I have fond memories of seeing this movie soon after moving to New York, and it being one of the first small little movies playing in a tiny little theater with maybe 25 seats, where you really feel like "THIS is why I moved to New York," because you're seeing something that you would be hard-pressed to find anywhere else. This was in 1998, and I recall the usher coming in and asking people, in person, to turn off their cell phones because "the enjoyment of people who have come to see the movie shouldn't be ruined by those who have no inner lives." Now, of course, that theater is closed, this movie is readily available on Netflix, and the question of even having an inner life is completely obsolete.
We open with a man visiting a woman in a mental hospital. Suddenly, he bludgeons her to death. The corpse is later found with an X carved into her neck. We introduce detective Takabe, and learn that there have been three bodies found with the same X marking in two months. The thing is, they've been committed by three different people. The person kills first, then mutilates the body with the X. What could be happening?
We follow Takabe home and learn that he has a wife who is becoming ever-more mentally ill. She always has the empty dryer running. When Takabe turns it off, she appears a moment later and turns it back on. Then we cut to a beach, where a man is wandering around. He meets another guy, asks him where he is, what day it is, then asks him where he is again. He claims not to know his own name or how he got there. This is Mamiya, who will prove to be the "killer." The guy on the beach takes him home, where Mamiya meets his wife. Soon, Mamiya takes out a match, and asks the guy to tell him about himself. Next thing we know, Mamiya is back wandering the streets, and the guy has murdered his wife, and carved an X into her neck.
Takabe meets a psychologist on the case, Sakuma, who becomes his advisor and partner. They interview the man, who says he killed his wife "for no reason." We see Mamiya at a police station, found wandering the streets, not knowing who he is, and when one cop goes out, he lights his lighter, and asks the cop to him Mamiya about himself. When the other cop gets back, Mamiya is gone, and the first cop casually shoots his partner in the head, then carves the X into his neck. The cop is fought in, and has no idea why he killed his partner. They hypnotize him, and find that, with a little suggestion, he enacts the killing again. So we have a case of a "serial killer" who doesn't actually kill himself, but hypnotizes others into killing.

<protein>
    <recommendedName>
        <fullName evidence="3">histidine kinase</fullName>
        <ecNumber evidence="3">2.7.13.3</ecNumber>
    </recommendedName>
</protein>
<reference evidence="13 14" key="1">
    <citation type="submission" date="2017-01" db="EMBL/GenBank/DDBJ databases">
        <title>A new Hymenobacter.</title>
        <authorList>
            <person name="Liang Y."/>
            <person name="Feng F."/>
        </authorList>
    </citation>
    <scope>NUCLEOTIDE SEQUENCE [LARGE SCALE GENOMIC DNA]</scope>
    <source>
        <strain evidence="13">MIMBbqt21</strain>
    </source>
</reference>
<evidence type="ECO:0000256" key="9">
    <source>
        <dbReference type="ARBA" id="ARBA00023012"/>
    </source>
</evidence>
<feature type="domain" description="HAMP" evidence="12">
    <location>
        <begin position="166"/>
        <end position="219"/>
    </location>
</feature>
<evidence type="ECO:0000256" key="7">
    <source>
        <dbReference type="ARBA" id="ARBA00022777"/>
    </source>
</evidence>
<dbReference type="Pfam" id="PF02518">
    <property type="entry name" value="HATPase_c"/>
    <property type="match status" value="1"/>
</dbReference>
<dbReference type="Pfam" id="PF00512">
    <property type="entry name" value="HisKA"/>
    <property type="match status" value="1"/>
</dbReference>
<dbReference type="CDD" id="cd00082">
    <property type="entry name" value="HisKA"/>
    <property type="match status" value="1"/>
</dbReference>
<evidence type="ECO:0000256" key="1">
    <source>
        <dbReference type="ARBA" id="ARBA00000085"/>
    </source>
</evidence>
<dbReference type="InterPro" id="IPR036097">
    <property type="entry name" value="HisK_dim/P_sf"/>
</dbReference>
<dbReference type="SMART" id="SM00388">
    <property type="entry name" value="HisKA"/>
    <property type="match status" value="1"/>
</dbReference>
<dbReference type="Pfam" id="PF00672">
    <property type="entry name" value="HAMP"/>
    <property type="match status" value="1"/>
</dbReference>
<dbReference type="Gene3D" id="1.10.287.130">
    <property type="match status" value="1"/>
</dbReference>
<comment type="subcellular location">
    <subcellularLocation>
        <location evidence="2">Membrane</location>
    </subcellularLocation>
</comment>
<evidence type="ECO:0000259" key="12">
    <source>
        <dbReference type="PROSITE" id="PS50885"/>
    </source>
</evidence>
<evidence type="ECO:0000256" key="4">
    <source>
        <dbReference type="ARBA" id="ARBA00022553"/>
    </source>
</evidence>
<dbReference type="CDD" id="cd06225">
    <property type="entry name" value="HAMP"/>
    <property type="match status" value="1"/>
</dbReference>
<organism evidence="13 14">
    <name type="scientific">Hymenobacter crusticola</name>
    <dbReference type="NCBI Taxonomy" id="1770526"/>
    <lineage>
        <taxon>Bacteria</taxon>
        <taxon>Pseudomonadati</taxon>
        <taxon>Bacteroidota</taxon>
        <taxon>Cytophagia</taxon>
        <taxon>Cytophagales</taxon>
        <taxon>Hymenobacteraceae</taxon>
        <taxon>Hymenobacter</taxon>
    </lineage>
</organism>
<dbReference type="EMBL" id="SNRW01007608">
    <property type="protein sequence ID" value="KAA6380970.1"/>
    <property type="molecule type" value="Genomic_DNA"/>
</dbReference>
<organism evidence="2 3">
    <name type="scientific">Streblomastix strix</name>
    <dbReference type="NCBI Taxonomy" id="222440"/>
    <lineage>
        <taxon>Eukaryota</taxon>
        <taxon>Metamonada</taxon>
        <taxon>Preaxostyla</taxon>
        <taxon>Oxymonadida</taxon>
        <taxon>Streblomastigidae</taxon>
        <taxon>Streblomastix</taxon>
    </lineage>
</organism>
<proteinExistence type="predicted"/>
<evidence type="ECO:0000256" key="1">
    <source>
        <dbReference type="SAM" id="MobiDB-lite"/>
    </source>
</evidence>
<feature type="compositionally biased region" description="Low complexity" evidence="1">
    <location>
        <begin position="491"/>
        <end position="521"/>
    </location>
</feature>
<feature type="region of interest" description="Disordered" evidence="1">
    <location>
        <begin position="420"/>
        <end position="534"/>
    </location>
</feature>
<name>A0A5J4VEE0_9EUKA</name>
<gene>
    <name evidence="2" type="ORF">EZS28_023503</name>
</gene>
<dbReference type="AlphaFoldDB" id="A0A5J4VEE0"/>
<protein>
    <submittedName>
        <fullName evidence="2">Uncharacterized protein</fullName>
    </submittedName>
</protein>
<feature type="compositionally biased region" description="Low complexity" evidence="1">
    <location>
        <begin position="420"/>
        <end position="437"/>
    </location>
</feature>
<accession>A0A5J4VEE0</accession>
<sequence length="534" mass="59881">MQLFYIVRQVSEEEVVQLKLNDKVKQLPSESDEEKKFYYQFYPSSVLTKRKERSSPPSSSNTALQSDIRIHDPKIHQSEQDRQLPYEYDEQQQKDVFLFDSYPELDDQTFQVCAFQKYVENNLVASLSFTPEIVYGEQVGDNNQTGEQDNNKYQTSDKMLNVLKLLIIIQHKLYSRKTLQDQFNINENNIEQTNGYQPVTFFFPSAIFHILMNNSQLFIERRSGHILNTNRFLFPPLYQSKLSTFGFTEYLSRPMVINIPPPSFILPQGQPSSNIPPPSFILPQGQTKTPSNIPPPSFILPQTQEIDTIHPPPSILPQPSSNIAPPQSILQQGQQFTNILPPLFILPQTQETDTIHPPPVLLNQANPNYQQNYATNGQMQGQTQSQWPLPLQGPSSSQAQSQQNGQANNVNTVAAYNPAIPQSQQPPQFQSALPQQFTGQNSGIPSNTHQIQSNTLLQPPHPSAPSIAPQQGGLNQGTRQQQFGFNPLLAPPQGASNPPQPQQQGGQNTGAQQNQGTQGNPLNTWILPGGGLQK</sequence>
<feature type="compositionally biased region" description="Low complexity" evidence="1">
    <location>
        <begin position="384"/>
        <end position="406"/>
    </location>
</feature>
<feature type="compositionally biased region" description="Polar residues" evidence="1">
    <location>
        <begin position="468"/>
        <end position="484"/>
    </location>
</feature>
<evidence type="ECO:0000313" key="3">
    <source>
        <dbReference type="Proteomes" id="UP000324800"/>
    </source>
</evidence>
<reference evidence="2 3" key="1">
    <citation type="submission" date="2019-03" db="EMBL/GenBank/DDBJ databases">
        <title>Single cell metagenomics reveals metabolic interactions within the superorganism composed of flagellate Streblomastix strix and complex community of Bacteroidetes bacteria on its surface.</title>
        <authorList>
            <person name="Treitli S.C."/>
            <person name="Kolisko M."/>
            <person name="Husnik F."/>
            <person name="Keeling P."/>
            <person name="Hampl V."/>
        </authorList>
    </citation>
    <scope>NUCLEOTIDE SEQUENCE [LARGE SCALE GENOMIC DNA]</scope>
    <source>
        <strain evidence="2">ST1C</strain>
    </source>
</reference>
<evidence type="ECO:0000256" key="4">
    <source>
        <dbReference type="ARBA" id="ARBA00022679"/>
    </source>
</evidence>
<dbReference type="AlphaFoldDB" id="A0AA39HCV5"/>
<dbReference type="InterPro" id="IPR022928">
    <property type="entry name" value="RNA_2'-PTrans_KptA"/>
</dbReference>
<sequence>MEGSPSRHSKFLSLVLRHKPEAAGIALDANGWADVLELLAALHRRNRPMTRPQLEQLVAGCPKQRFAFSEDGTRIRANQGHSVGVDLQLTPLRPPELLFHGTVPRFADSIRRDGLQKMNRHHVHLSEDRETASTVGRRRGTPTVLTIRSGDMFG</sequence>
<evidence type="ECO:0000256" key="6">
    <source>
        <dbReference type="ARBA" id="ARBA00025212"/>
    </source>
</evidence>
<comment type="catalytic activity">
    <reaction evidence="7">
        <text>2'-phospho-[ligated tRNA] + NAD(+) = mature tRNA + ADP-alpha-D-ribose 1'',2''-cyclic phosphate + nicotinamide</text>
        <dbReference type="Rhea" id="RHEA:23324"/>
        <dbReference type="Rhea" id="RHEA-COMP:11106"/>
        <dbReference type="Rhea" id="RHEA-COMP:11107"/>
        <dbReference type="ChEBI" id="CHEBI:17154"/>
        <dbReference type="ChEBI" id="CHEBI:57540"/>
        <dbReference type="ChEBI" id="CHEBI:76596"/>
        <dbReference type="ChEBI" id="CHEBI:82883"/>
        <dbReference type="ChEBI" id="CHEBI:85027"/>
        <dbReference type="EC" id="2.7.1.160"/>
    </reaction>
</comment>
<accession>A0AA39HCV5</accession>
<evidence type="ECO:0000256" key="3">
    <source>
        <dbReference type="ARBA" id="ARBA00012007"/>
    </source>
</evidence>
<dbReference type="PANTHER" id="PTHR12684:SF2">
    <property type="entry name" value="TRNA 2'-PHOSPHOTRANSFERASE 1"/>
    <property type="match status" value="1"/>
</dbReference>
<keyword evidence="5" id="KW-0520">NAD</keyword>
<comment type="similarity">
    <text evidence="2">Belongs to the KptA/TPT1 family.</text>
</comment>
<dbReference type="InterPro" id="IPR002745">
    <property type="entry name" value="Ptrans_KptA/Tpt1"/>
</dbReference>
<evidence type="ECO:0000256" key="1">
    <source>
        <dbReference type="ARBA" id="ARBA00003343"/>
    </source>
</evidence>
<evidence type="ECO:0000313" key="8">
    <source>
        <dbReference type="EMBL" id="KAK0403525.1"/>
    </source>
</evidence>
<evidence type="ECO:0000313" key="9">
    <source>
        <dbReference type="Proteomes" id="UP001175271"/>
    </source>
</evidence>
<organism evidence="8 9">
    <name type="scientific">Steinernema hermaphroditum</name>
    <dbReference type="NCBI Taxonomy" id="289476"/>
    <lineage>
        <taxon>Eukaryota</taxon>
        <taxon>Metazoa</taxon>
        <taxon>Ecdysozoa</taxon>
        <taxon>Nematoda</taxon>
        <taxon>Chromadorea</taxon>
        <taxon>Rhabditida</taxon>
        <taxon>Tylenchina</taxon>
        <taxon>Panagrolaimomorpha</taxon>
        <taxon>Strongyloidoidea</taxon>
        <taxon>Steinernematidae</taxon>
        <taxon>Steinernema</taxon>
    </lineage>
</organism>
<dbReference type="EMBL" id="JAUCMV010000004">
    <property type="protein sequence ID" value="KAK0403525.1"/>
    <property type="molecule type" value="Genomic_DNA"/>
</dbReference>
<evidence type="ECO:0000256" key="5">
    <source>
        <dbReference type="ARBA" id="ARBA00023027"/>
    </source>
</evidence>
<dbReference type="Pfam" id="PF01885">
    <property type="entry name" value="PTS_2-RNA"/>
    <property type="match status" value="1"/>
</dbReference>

We see his method in action when Mamiya has been taken to a hospital, because he was wandering around not knowing who he is. A female doctor is treating him, and he spills a glass of water on the floor, which she watches creeping across the surface in a hypnotic way. He talks to her quietly, drawing out her career frustrations, and says "all the things that were inside you are now outside." He paints an X on the wall and leaves the room. Later, the doctor wanders into a restroom and kills a complete stranger.
Meanwhile, we've been following Takabe, who is getting pretty frustrated. He has to be stopped from beating up several suspects. Caring for and worrying about his wife is getting to him. He locates Mamiya's apartment, which is filled with books on psychology and Mesmerism (the earliest form of hypnosis) as well as a number of other creepy surprises I'll let you discover for yourself. Then, in a creepy sequence, he's just sitting in the car when suddenly he has an awful feeling. He runs home to find his wife has hung herself. Only--it was a vision. She's fine. And he has to soon realize that his involvement it he case is making HIS OWN murderous impulses come out.
That's all I'm going to tell you. Soon they have brought in Mamiya, and let me tell you, that guy is irritating. He just sits and asks stupid questions in a quiet voice, expressionless, until you just want to murder him--which is exactly the point. As it goes on, Takabe and Sakuma find that their mere involvement with his guy is messing with their minds. Pay careful attention in the final shot, as there is a suggestion that the murderous impulse has become detached from Mamiya himself and taken root, spreading like a virus, through society.
That, basically, is the most interesting thing about this movie: the idea that the impulse to kill can be spread, or triggered in people who are just a touch away from it as it is. This makes it a movie about a sickness in society, which makes it akin to another Japanese movie I really liked, Uzumaki (Spiral), in which people start to see spirals, and become obsessed with them, which becomes a way of commenting on people in a society that are just a touch shy of madness.
Speaking of Japanese social sickness, this director has delivered a number of movies in this vein, including one of my favorites, Pulse, which the isolation created by digital devices turns people into literal ghosts (this was remade into a horrible Kristen Bell movie), as well as Bright Future, a film about smart graduates who can find no work and soon drift into crime. Most recently he changed gears into a family drama, Tokyo Sonata, about an out of work man who still pretends to go to work every day. I'm not sorry I've seen any of them.
In fact, I'd watch some of those others before I got to this one. This is good, extremely well done, but again, the main interest is the concept, and the reality... well, it might not be the most rewarding thing you've ever seen. And it can be pretty irritating at times, and not all that scary or involving. It's good--and it obviously stayed in my mind all these years--but it's not the kind of thing you walk out of saying "Wow, that was GREAT!" Still, if you're interested in Japanese society or want a low-key Japanese detective film, this one is, you know, pretty good.
I guess, but I would watch Pulse first.